Sometime later in Nebuchadnezzar's second year, he has his famous dream, the subject of chapter 2. Nebuchadnezzar was immensely troubled by this vivid dream. He knew it meant something and he felt he had to know what. Perhaps he saw it as a "message from the gods." When he mentions the dream to his spiritual advisers, they respond in Aramaic (verse 4). Starting with their response and continuing to the end of chapter 7, the original language of the book of Daniel is Aramaic, the common language of the empire. Perhaps Daniel intended a broad gentile readership for this section.

The advisers asked that the king tell them his dream. But to be sure that whoever interpreted the dream was telling the truth, he required that they first tell him what he had dreamt. Any good storyteller could make up an "interpretation" (and perhaps the suspicious Nebuchadnezzar suspected his "wise men" often did just that!), whereas only one with supernatural knowledge could reveal the dream itself. Nebuchadnezzar let his fear turn to hostility and, ever the absolute ruler of his kingdom, goes "over the top" with his very real threats to kill all the "wise" men. Like too many rulers who have absolute power, it seems he was extremely ill-tempered with no care for human life. People were replaceable, even innocent young men who were not even involved in his problem. Among those threatened were Daniel and his three friends—but all of this was ultimately from God for a purpose.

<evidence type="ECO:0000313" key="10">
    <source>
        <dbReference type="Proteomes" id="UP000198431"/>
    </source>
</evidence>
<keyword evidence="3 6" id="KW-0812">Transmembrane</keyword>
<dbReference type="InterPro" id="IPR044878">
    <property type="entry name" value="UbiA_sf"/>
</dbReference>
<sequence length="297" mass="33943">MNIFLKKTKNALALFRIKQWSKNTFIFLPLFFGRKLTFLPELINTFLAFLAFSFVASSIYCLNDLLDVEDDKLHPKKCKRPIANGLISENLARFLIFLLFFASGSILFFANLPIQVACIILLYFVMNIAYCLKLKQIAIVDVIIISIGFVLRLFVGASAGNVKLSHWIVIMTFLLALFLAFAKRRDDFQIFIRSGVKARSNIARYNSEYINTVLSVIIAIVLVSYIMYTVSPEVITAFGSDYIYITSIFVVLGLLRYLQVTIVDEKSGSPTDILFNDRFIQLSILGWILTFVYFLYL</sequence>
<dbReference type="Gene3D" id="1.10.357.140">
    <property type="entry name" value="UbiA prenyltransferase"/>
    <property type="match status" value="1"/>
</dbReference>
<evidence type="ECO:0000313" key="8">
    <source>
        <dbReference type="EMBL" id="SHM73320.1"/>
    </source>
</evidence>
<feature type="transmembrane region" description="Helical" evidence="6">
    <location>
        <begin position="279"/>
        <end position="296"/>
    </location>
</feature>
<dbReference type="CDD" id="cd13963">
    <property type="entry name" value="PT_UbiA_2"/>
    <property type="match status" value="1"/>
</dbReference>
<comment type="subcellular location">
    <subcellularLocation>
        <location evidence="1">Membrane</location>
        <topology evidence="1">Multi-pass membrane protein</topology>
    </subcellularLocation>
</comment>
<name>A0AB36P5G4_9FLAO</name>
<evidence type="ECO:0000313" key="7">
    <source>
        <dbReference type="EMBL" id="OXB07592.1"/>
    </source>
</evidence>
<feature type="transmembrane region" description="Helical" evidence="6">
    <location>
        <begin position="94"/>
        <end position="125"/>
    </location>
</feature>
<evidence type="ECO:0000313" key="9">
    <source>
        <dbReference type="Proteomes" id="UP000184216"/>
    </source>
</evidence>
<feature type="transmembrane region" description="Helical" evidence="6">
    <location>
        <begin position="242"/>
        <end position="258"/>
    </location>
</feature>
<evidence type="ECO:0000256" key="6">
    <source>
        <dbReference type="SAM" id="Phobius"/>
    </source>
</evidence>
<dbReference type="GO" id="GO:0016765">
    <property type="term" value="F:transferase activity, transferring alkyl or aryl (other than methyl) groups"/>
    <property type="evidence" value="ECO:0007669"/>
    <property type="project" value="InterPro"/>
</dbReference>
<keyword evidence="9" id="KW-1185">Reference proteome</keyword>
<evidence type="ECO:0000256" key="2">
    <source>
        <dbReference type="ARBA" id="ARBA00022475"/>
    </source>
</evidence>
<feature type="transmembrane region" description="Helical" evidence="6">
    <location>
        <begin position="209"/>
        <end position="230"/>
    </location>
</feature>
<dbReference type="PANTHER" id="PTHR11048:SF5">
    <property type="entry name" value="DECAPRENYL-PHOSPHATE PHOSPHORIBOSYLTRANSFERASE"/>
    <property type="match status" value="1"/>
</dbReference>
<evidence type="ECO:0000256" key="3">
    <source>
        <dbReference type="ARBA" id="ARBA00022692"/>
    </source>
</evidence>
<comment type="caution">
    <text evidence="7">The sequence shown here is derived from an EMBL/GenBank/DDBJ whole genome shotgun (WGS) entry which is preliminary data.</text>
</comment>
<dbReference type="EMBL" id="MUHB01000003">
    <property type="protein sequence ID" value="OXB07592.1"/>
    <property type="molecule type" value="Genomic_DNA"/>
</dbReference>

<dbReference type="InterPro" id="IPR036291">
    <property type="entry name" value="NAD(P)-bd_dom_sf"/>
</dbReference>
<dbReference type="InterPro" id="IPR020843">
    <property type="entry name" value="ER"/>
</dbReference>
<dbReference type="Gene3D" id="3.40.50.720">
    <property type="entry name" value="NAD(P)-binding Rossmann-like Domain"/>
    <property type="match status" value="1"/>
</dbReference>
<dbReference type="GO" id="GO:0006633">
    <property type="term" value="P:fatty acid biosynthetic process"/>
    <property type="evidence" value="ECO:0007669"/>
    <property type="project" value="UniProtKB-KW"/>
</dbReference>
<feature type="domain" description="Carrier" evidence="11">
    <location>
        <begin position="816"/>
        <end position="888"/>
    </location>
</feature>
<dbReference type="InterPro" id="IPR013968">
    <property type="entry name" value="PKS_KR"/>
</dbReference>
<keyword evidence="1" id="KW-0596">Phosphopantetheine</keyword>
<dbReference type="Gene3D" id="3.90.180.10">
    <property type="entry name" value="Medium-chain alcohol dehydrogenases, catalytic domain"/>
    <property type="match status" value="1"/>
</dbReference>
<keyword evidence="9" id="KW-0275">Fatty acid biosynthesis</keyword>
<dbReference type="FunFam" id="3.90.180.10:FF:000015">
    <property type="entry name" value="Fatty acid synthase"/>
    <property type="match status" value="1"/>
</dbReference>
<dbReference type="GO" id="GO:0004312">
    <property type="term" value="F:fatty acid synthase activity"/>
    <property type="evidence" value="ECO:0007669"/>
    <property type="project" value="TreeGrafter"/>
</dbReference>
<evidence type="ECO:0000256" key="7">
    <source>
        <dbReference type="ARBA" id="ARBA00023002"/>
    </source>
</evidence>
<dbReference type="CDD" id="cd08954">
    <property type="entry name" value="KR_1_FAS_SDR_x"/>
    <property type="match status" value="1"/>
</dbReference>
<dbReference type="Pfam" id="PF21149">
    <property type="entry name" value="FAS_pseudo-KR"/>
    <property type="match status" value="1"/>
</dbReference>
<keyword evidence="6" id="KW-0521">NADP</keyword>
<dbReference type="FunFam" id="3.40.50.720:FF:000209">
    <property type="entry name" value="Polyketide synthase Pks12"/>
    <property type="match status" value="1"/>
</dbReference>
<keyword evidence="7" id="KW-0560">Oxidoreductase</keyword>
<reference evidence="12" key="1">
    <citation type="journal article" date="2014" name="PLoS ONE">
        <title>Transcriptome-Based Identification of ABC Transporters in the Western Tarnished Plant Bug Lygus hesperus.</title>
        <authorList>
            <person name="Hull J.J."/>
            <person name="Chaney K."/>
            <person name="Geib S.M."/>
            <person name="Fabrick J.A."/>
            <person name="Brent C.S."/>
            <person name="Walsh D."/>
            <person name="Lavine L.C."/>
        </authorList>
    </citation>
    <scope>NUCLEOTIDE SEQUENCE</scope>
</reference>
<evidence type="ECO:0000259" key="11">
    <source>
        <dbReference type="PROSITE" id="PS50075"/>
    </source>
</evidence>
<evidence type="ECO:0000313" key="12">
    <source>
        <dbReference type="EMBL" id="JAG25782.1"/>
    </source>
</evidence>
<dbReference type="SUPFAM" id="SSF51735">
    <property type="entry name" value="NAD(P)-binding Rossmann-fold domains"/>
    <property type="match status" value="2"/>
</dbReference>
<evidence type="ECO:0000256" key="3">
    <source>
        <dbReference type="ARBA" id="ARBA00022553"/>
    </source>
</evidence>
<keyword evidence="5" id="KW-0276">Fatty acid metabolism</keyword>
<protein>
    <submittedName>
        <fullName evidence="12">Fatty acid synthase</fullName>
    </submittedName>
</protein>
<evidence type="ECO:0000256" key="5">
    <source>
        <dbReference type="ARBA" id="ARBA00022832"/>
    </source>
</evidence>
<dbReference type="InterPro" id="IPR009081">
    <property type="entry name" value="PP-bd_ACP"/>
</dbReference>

How do we react when others make bad decisions that affect us? Daniel's reaction carries an important lesson for every Christian. We all face bad decisions on the part of others—at work, at home, from the government and even at times in the Church. And this was a bad decision. Daniel's very head was on the line. But he didn't just stand around and complain about the government. Instead he took action—but it was tempered with tact and wisdom (verses 14-16; compare James 1:5). The word translated "wisdom" in verse 14 is related to the Hebrew word meaning "to taste." In English we talk about a person having "good taste," meaning having a sense of appropriateness. Daniel's "good taste" was spiritual in nature. He had the wisdom (good taste) to know what was appropriate when approaching the rulers of the land. But he took no personal pride in his wisdom. He knew it came from God (Daniel 2:18).